The unification of Italy during the 19th century, the Risorgimento, proved to be a long and convoluted process beginning early in the century and culminating in 1871 with the establishment of Rome as the capital of what was to become a modern nation state. The last phases of the unification, during the period 1848-1870 were orchestrated by the charismatic Guiseppe Garibaldi.
Garibaldi and his colleagues are memorialized in a park on the Janiculum, a hill rising above Trastevere overlooking Rome. At the center of the park stands a monumental 25 meter high equestrian bronze sculpture of Garibaldi. Lining the three streets leading into the park and converging on the monument to Garibaldi are 83 portrait busts of his supporters, carved in stone (with the exception of one in bronze) and mounted on pedestals. It is this collection of portrait busts that forms the subject of my project.
My first encounters with the portrait busts in the mid 1990’s were characterized by a curiosity about their monumental form and function. I was familiar with the format from portrait busts in the Borghese gardens of poets, philosophers and politicians primarily from the ancient period, but this grouping had a much more focused historical relevance.
In addition they generated a very real sense of nostalgia, due in large part to their deep patina, verging on states of neglect, amplified by being placed in a particularly romantic setting, among equally monumental London Plane trees imposing a shifting of dark and illuminated spaces throughout the park, on the crest of a hill with all of Rome spread out below. Their function in recalling the epic struggles to form a unified state had the effect of reinforcing an historical distance between that struggle and the current condition of the state. Perhaps this is always the case with the aging of monuments that mark significant historical events. They become contemporary to the subjects they represent. Over longer periods of time, the significant differences in modes of representation and style apparent at a given moment soften. The characteristic use of neo-classical and other pre-modernist motifs reinforces their linkage to the past.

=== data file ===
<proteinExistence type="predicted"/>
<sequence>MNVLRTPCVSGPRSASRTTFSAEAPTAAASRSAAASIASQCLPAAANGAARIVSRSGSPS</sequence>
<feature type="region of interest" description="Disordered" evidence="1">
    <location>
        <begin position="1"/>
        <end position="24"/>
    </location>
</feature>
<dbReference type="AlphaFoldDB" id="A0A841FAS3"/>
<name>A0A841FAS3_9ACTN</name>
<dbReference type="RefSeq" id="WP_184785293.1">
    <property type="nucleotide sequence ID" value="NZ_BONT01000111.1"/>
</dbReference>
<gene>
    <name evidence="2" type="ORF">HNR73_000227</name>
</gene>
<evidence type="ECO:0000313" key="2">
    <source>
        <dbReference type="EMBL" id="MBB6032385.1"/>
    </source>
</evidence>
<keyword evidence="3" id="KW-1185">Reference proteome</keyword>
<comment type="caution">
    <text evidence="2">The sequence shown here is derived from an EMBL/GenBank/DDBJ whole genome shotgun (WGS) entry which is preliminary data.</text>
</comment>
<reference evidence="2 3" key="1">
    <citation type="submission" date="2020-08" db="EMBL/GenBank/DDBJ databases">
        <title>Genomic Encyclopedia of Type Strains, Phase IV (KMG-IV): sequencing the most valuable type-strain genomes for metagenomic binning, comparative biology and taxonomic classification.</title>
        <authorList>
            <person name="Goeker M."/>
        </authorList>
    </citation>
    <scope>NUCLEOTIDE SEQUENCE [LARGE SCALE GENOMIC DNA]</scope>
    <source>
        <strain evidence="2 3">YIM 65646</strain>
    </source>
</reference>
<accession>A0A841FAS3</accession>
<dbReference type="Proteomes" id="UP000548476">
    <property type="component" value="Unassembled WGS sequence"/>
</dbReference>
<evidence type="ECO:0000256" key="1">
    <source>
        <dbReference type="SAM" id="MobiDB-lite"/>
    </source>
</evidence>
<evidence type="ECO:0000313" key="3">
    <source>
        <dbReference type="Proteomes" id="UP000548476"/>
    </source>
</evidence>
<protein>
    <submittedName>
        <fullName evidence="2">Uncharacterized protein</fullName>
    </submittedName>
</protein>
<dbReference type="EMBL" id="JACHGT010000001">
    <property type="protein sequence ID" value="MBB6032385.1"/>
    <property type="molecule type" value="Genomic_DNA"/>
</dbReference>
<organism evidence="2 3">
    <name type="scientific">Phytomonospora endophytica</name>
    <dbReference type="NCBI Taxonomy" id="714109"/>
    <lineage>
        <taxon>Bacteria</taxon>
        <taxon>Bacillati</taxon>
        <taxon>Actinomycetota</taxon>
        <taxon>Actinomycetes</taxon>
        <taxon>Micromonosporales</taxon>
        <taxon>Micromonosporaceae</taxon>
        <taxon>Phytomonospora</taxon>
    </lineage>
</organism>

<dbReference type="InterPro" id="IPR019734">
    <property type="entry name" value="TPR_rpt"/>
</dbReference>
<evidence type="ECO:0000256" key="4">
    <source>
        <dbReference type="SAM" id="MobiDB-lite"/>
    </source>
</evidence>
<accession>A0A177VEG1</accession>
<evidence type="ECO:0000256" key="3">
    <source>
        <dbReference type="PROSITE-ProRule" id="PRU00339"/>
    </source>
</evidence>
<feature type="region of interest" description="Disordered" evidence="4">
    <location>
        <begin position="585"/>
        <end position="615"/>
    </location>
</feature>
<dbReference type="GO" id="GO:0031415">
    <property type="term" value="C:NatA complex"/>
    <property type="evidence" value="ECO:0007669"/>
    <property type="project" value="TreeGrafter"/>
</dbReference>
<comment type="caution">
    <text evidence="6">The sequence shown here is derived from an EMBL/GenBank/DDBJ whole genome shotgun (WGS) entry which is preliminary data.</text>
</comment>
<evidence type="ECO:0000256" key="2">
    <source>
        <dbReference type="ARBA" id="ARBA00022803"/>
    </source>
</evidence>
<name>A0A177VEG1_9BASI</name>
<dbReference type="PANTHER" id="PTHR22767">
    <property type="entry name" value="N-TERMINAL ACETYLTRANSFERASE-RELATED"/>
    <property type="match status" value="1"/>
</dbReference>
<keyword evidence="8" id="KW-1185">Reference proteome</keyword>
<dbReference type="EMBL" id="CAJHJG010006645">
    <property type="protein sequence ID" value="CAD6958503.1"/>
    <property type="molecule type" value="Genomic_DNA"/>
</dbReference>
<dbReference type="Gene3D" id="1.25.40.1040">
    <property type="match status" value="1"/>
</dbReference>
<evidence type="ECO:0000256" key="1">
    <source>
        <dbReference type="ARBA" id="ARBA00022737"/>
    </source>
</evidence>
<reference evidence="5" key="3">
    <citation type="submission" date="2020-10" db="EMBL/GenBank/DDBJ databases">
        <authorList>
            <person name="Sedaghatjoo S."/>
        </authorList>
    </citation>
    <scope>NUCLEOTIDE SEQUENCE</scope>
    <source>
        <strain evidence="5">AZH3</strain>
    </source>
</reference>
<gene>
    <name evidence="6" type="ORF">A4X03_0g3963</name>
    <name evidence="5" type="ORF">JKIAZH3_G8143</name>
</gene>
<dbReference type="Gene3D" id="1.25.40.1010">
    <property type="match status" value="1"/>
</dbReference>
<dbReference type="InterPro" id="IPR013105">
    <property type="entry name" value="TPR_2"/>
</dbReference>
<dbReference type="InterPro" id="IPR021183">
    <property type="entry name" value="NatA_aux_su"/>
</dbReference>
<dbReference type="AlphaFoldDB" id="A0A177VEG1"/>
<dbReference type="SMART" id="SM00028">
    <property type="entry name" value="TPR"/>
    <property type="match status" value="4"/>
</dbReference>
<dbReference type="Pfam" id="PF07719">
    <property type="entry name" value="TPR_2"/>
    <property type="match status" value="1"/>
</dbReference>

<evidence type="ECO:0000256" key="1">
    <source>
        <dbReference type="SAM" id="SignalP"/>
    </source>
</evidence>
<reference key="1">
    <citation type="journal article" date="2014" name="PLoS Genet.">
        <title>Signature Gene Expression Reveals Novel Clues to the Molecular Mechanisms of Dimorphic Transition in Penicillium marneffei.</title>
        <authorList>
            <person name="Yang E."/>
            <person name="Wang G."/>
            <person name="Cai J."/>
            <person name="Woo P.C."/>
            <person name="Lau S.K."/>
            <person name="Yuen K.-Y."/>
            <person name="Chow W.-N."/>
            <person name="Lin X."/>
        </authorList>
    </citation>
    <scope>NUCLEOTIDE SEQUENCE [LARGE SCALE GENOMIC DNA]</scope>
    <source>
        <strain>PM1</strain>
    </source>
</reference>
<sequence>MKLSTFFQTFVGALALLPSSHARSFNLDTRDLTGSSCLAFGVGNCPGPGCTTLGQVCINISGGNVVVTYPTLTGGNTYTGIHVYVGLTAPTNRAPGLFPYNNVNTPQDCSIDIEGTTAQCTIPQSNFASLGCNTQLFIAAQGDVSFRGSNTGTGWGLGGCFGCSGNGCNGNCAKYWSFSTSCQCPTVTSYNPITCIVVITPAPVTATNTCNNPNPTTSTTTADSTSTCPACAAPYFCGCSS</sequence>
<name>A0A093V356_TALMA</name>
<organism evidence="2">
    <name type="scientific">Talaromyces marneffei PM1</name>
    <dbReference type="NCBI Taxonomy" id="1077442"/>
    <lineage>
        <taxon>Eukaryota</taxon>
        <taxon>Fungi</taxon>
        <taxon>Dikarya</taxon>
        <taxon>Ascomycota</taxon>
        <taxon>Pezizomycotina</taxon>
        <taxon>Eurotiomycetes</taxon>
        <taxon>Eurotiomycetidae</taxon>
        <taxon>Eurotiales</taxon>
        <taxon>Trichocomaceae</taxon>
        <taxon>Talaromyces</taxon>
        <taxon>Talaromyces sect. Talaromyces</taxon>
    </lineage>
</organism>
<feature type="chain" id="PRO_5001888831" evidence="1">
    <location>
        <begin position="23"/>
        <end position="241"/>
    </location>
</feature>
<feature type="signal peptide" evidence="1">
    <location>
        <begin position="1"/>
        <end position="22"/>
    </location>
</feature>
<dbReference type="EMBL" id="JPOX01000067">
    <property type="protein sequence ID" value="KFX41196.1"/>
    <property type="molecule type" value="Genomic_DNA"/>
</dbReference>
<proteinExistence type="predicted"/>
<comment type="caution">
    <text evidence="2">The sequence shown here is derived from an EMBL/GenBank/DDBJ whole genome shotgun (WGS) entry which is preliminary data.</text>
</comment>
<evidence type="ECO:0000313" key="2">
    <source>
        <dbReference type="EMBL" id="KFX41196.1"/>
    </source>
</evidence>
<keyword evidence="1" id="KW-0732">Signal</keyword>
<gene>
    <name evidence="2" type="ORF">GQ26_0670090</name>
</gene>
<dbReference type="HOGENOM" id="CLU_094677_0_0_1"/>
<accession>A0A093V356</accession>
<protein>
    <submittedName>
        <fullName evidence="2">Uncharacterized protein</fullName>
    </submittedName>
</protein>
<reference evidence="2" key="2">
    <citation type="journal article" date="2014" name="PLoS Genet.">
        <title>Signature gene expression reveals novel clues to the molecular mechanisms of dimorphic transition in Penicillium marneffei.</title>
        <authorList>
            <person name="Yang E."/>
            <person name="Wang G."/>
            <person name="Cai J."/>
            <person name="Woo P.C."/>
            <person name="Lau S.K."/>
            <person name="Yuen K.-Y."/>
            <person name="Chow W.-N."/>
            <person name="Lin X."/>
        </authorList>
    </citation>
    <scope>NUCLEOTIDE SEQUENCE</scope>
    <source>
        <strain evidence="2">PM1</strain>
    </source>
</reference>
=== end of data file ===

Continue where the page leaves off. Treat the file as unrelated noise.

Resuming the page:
The restoration of monuments signals of course an institutional commitment to acknowledging the significance of historical events and figures, a concern for preservation. I think that there is also an affect of restoration that provides a means of linking those historical events with the present (the freshly cleaned, and therefore “contemporary” state of things). The monuments, at least for a time, seem as much of the present as of the past. The result of the restoration of the Gianicolo monuments brought them strikingly into the moment for the celebration of the 150th anniversary. A year, two and now three years later, the brightness is softening, the patina developing and they begin to slip, very subtly again into the past.
In January of 2011 I was surprised to witness the preparatory cleaning and restoring. Scores of conservators worked on the sculptures behind fencing and caution tape. The sculptures themselves were in various states of restoration with just a few seemingly completed. Sitting behind the fencing and caution tape, wrapped in plastic, being treated by the conservators, the busts took on a much more animated character than I had observed in the past. Perhaps the plastic, cleaning compresses and impositions forced them to resist, in a way, to push back. They seemed to challenge the passivity that characterizes such monuments.